When I worked as a hand hygiene observer, I faced so much resistant from staff. Let’s just say that on certain units, I wasn’t the most favorable person to see for some of the staff. I have heard harsh comments by some of the staff, making fun of what I did, mostly by the ones who were nonadherent. I always wondered if those healthcare workers understood the consequences of not practicing hand hygiene caring for C. diff patients, including the risk of death. Although I was supposed to be invisible, after many times it was hard to stay unnoticed. I found that many of healthcare workers lacked the knowledge of how the infection spreads, how long bacteria lives on hard surfaces, why and when to wash their hands. I found inconsistency of what they know, some expressed their frustration of not being properly educated on the issue.

A call for action

Healthcare workers, patients, and visitors have a crucial role in preventing the transmission of C. diff infection in hospitals and reducing the number of cases. Tracking compliance with the infection prevention policy, using internal or external hand hygiene observers, using electronic tracking devices, spending money on equipment are all important. Without the proper education and training, C. diff infection and mortality rates will continue to rise. Soon C. diff infection will evolve into an epidemic that will pose major a threat to healthcare systems. Thus healthcare leaders need to come together as a team, create a standardized training program that serves healthcare providers, patients, and families. It’s also necessary to increase communication and collaboration among healthcare team members.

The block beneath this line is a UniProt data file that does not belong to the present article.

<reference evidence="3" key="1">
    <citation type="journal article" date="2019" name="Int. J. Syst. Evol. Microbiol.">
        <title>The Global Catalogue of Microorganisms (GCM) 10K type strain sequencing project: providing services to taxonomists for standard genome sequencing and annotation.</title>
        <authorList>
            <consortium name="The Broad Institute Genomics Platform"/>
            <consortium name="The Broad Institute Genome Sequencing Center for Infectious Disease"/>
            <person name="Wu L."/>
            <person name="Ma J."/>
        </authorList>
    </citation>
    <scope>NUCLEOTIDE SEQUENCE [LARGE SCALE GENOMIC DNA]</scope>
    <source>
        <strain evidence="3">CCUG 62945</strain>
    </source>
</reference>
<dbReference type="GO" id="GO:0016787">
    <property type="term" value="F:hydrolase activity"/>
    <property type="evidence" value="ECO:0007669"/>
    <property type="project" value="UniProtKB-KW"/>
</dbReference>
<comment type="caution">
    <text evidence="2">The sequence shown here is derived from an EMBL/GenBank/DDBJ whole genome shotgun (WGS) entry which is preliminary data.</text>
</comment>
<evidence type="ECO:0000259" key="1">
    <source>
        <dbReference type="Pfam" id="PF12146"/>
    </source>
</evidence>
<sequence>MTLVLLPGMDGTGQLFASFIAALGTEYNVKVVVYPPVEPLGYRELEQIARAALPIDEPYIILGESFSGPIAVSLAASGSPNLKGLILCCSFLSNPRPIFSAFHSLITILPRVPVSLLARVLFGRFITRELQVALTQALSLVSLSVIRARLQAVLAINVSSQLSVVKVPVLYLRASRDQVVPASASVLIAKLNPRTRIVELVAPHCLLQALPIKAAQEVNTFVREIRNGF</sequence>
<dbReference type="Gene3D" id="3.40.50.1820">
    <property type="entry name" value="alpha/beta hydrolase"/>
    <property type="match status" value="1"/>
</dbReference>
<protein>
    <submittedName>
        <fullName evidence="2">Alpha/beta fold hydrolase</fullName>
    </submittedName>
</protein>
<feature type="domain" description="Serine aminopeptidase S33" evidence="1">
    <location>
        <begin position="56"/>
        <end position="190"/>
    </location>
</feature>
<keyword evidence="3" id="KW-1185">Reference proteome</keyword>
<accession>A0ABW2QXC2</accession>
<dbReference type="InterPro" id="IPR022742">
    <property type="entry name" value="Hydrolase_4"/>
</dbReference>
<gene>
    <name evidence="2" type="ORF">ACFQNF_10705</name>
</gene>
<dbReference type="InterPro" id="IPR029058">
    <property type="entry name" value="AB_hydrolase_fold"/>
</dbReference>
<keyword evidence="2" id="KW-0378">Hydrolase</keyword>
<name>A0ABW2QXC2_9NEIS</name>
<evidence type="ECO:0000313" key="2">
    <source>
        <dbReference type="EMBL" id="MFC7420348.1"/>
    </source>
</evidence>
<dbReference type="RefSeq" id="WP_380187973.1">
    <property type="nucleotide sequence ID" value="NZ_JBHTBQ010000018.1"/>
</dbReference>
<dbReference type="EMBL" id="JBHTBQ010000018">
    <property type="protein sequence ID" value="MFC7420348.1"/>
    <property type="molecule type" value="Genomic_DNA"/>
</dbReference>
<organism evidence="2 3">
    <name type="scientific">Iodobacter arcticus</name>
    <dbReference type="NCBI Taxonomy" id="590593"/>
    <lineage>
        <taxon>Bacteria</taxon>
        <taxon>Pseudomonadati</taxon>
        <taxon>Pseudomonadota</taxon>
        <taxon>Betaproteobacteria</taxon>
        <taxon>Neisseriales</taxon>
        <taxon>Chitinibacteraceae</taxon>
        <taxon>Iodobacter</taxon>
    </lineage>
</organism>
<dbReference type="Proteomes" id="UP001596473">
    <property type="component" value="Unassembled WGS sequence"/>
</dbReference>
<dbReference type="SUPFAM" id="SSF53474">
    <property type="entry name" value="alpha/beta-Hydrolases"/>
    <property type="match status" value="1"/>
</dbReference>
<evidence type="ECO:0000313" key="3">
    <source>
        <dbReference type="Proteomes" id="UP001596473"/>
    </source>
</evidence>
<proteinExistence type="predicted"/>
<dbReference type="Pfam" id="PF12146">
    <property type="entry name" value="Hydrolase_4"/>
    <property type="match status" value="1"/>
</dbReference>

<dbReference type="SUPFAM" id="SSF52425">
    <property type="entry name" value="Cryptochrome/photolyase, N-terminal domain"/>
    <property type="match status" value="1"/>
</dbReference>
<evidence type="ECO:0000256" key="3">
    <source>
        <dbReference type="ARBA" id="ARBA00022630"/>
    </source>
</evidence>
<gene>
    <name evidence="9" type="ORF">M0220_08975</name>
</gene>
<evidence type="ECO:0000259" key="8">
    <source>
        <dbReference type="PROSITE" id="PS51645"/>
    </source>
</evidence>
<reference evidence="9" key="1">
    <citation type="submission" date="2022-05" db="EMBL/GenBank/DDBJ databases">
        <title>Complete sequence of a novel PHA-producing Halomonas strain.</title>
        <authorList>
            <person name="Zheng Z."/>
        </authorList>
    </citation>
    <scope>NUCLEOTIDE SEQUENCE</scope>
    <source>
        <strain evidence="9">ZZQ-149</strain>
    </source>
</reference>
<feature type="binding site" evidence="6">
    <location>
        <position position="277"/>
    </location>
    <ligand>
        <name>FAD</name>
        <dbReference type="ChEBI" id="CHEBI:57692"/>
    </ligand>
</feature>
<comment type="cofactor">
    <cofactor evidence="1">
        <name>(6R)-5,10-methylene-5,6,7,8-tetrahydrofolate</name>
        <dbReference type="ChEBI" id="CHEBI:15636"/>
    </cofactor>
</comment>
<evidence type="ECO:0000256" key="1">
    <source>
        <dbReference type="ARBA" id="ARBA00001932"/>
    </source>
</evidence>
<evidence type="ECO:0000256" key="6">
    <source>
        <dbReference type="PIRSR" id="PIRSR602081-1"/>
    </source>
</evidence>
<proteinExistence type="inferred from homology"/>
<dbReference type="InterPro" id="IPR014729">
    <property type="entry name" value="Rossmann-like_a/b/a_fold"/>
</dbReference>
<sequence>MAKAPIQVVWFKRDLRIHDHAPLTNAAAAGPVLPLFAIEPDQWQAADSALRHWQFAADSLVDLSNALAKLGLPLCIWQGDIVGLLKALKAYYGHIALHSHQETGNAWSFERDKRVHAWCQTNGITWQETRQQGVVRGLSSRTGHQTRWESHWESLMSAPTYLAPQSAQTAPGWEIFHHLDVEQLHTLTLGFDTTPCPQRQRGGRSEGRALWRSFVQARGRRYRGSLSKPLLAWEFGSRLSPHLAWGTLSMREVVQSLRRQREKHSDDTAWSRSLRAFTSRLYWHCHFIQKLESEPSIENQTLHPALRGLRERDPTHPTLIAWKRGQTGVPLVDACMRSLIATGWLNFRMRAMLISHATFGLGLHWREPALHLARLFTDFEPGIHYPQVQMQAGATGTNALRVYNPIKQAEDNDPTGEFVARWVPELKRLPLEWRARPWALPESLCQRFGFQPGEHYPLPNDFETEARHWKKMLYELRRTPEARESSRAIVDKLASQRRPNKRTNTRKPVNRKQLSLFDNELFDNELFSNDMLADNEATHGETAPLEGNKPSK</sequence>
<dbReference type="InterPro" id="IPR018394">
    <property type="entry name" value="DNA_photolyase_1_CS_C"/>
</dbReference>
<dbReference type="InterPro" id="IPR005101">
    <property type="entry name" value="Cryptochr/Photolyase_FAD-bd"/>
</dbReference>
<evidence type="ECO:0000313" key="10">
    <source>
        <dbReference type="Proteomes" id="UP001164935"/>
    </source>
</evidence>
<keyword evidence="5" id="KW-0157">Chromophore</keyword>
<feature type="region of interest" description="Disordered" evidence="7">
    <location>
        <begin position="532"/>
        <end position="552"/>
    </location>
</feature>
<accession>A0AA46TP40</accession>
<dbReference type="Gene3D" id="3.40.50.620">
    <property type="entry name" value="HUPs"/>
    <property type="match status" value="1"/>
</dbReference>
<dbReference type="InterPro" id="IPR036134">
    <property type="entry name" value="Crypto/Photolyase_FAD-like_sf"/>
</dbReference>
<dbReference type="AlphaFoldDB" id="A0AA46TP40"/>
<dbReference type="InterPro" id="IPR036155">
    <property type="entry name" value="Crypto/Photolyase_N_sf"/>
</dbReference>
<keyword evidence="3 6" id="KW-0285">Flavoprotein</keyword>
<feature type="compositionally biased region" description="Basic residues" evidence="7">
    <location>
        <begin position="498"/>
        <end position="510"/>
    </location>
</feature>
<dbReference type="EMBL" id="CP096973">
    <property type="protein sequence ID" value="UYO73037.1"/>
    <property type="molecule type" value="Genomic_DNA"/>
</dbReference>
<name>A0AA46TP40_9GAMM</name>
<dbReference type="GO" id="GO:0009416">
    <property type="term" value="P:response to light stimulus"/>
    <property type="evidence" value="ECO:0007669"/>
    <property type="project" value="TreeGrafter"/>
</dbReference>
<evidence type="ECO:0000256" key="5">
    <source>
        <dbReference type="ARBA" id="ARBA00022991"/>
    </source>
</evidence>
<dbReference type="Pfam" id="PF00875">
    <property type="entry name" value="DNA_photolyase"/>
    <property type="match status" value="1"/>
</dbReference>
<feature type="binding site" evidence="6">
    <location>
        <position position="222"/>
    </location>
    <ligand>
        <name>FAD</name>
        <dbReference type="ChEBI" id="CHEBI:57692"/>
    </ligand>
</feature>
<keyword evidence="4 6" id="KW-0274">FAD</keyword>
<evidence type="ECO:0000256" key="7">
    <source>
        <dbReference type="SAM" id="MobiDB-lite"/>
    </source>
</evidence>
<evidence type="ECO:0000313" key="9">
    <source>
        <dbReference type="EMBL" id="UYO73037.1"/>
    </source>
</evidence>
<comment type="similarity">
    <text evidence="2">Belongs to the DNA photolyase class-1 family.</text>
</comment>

Nargis Abdelmessih works at the Cleveland Clinic in Ohio. The views expressed are her own.

 

2 thoughts on “The catastrophic threat of Clostridium difficile”

  1. Nargis Abdelmessih says:

    Hi Kathy
    Thank you for sharing your story, I am so sorry for your dad’s loss and I am glad your husband was ok. I am wondering if your dad was diagnosed or put on any antibiotic. It seemed as he was never treated, any idea why there was a delay getting the result of the C. diff?
    Studies mentioned C. diff lives for months, its not really specified how long.
    You mentioned in your story that your dad’s hands, might have been contaminated from the door handle. Cell phone, light switches, call lights and side rails in hospitals are considered highly touched items and cleaning them daily is recommended. Most of the time they are neglected by the environmental services.
    Hand hygiene is crucial in preventing the spread of C. diff infection, but most of the time its underestimated. Your story just confirm the seriousness of the c. diff and I hope whoever read your story learn how dangerous C. diff can be.

  2. Kathy Nicholson RN MSN says:

    Nargis, how low does C. Diff live on a surface? My father-n-law contracted C Diff & had not been hospitlized. He went to an appointment at a neuro clinic that shared a public bathroom with the infectious disease clinic. He had washed his hands when he was done in the bathroom, but of course those door handles that one touches to leave the bathroom was probably infected.
    He & my husband left the clinic and went out to a local restaurant. My husband washed his hands before eating, but Dad did not. The next week, Dad spiked a temp & had diarrhea. He fought the diarrhea for a week & ended up in the ER w/dehydration. I asked for a stool c & s. That was on a Saturday. Tues 12am he stroked. He lasted a week. His death certificate stated the cause of death was CVA & C. Diff